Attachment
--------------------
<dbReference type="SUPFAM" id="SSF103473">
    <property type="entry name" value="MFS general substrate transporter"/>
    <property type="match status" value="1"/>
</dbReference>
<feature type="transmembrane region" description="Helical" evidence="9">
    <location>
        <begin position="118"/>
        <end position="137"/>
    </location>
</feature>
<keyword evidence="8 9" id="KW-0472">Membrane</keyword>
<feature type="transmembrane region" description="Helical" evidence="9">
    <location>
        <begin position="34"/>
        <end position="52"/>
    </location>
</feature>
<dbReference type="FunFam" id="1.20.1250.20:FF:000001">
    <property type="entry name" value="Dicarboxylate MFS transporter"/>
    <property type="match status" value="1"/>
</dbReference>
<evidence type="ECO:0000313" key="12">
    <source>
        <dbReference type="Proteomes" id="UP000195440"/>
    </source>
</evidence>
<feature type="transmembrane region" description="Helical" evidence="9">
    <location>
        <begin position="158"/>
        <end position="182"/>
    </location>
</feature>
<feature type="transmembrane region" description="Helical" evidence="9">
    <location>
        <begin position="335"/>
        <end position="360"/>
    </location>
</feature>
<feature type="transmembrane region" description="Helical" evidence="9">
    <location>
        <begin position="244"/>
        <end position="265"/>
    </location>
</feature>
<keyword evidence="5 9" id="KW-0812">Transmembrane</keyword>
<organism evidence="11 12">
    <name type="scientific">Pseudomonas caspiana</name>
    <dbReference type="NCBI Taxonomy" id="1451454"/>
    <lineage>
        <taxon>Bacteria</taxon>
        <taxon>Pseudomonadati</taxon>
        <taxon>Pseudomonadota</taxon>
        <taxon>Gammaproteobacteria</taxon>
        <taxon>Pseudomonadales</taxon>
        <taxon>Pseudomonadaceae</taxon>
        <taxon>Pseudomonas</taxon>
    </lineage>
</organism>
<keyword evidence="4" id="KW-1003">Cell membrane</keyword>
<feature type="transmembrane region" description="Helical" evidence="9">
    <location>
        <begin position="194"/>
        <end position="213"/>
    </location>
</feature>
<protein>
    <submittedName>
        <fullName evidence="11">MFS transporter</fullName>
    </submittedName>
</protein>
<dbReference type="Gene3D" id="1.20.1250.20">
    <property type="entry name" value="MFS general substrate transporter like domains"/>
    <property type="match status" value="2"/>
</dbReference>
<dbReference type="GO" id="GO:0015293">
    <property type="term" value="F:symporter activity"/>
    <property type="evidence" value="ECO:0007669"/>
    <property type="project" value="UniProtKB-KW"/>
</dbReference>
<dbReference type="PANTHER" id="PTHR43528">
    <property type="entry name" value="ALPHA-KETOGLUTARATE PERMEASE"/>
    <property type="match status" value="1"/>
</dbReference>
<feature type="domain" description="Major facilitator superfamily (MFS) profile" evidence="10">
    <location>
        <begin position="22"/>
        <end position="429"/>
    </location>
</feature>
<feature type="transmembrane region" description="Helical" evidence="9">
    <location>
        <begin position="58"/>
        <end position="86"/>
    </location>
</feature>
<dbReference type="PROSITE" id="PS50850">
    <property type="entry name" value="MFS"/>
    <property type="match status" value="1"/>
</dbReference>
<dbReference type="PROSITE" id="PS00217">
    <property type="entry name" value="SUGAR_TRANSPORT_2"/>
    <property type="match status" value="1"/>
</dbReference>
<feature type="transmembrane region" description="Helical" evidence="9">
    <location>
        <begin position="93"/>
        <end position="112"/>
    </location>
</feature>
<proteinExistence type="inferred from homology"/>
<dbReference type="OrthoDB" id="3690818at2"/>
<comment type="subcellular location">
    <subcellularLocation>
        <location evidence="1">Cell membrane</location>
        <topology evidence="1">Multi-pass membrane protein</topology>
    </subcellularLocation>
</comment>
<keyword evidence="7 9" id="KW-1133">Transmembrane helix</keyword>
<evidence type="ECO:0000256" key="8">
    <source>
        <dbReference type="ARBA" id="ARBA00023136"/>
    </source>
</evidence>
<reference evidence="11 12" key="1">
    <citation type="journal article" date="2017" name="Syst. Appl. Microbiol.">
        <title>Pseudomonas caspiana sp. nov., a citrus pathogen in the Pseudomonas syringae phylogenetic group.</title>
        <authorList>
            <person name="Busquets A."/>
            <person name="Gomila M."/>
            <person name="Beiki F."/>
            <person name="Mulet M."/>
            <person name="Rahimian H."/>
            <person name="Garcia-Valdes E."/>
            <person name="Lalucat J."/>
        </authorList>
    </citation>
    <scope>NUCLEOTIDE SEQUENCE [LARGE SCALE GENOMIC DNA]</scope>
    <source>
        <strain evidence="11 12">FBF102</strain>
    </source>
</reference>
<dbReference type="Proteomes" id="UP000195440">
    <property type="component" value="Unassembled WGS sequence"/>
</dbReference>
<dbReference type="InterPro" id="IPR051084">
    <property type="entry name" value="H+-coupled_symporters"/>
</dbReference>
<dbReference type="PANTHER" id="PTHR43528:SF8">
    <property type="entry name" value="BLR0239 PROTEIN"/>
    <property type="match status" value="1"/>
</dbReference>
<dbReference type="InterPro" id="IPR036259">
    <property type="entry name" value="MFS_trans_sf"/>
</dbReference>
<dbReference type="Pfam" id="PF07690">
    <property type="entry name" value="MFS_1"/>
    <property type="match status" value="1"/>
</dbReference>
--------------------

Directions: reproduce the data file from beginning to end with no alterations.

<dbReference type="SUPFAM" id="SSF103473">
    <property type="entry name" value="MFS general substrate transporter"/>
    <property type="match status" value="1"/>
</dbReference>
<feature type="transmembrane region" description="Helical" evidence="9">
    <location>
        <begin position="118"/>
        <end position="137"/>
    </location>
</feature>
<keyword evidence="8 9" id="KW-0472">Membrane</keyword>
<feature type="transmembrane region" description="Helical" evidence="9">
    <location>
        <begin position="34"/>
        <end position="52"/>
    </location>
</feature>
<dbReference type="FunFam" id="1.20.1250.20:FF:000001">
    <property type="entry name" value="Dicarboxylate MFS transporter"/>
    <property type="match status" value="1"/>
</dbReference>
<evidence type="ECO:0000313" key="12">
    <source>
        <dbReference type="Proteomes" id="UP000195440"/>
    </source>
</evidence>
<feature type="transmembrane region" description="Helical" evidence="9">
    <location>
        <begin position="158"/>
        <end position="182"/>
    </location>
</feature>
<feature type="transmembrane region" description="Helical" evidence="9">
    <location>
        <begin position="335"/>
        <end position="360"/>
    </location>
</feature>
<feature type="transmembrane region" description="Helical" evidence="9">
    <location>
        <begin position="244"/>
        <end position="265"/>
    </location>
</feature>
<keyword evidence="5 9" id="KW-0812">Transmembrane</keyword>
<organism evidence="11 12">
    <name type="scientific">Pseudomonas caspiana</name>
    <dbReference type="NCBI Taxonomy" id="1451454"/>
    <lineage>
        <taxon>Bacteria</taxon>
        <taxon>Pseudomonadati</taxon>
        <taxon>Pseudomonadota</taxon>
        <taxon>Gammaproteobacteria</taxon>
        <taxon>Pseudomonadales</taxon>
        <taxon>Pseudomonadaceae</taxon>
        <taxon>Pseudomonas</taxon>
    </lineage>
</organism>
<keyword evidence="4" id="KW-1003">Cell membrane</keyword>
<feature type="transmembrane region" description="Helical" evidence="9">
    <location>
        <begin position="194"/>
        <end position="213"/>
    </location>
</feature>
<protein>
    <submittedName>
        <fullName evidence="11">MFS transporter</fullName>
    </submittedName>
</protein>
<dbReference type="Gene3D" id="1.20.1250.20">
    <property type="entry name" value="MFS general substrate transporter like domains"/>
    <property type="match status" value="2"/>
</dbReference>
<dbReference type="GO" id="GO:0015293">
    <property type="term" value="F:symporter activity"/>
    <property type="evidence" value="ECO:0007669"/>
    <property type="project" value="UniProtKB-KW"/>
</dbReference>
<dbReference type="PANTHER" id="PTHR43528">
    <property type="entry name" value="ALPHA-KETOGLUTARATE PERMEASE"/>
    <property type="match status" value="1"/>
</dbReference>
<feature type="domain" description="Major facilitator superfamily (MFS) profile" evidence="10">
    <location>
        <begin position="22"/>
        <end position="429"/>
    </location>
</feature>
<feature type="transmembrane region" description="Helical" evidence="9">
    <location>
        <begin position="58"/>
        <end position="86"/>
    </location>
</feature>
<dbReference type="PROSITE" id="PS50850">
    <property type="entry name" value="MFS"/>
    <property type="match status" value="1"/>
</dbReference>
<dbReference type="PROSITE" id="PS00217">
    <property type="entry name" value="SUGAR_TRANSPORT_2"/>
    <property type="match status" value="1"/>
</dbReference>
<feature type="transmembrane region" description="Helical" evidence="9">
    <location>
        <begin position="93"/>
        <end position="112"/>
    </location>
</feature>
<proteinExistence type="inferred from homology"/>
<dbReference type="OrthoDB" id="3690818at2"/>
<comment type="subcellular location">
    <subcellularLocation>
        <location evidence="1">Cell membrane</location>
        <topology evidence="1">Multi-pass membrane protein</topology>
    </subcellularLocation>
</comment>
<keyword evidence="7 9" id="KW-1133">Transmembrane helix</keyword>
<evidence type="ECO:0000256" key="8">
    <source>
        <dbReference type="ARBA" id="ARBA00023136"/>
    </source>
</evidence>
<reference evidence="11 12" key="1">
    <citation type="journal article" date="2017" name="Syst. Appl. Microbiol.">
        <title>Pseudomonas caspiana sp. nov., a citrus pathogen in the Pseudomonas syringae phylogenetic group.</title>
        <authorList>
            <person name="Busquets A."/>
            <person name="Gomila M."/>
            <person name="Beiki F."/>
            <person name="Mulet M."/>
            <person name="Rahimian H."/>
            <person name="Garcia-Valdes E."/>
            <person name="Lalucat J."/>
        </authorList>
    </citation>
    <scope>NUCLEOTIDE SEQUENCE [LARGE SCALE GENOMIC DNA]</scope>
    <source>
        <strain evidence="11 12">FBF102</strain>
    </source>
</reference>
<dbReference type="Proteomes" id="UP000195440">
    <property type="component" value="Unassembled WGS sequence"/>
</dbReference>
<dbReference type="InterPro" id="IPR051084">
    <property type="entry name" value="H+-coupled_symporters"/>
</dbReference>
<dbReference type="PANTHER" id="PTHR43528:SF8">
    <property type="entry name" value="BLR0239 PROTEIN"/>
    <property type="match status" value="1"/>
</dbReference>
<dbReference type="InterPro" id="IPR036259">
    <property type="entry name" value="MFS_trans_sf"/>
</dbReference>
<dbReference type="Pfam" id="PF07690">
    <property type="entry name" value="MFS_1"/>
    <property type="match status" value="1"/>
</dbReference>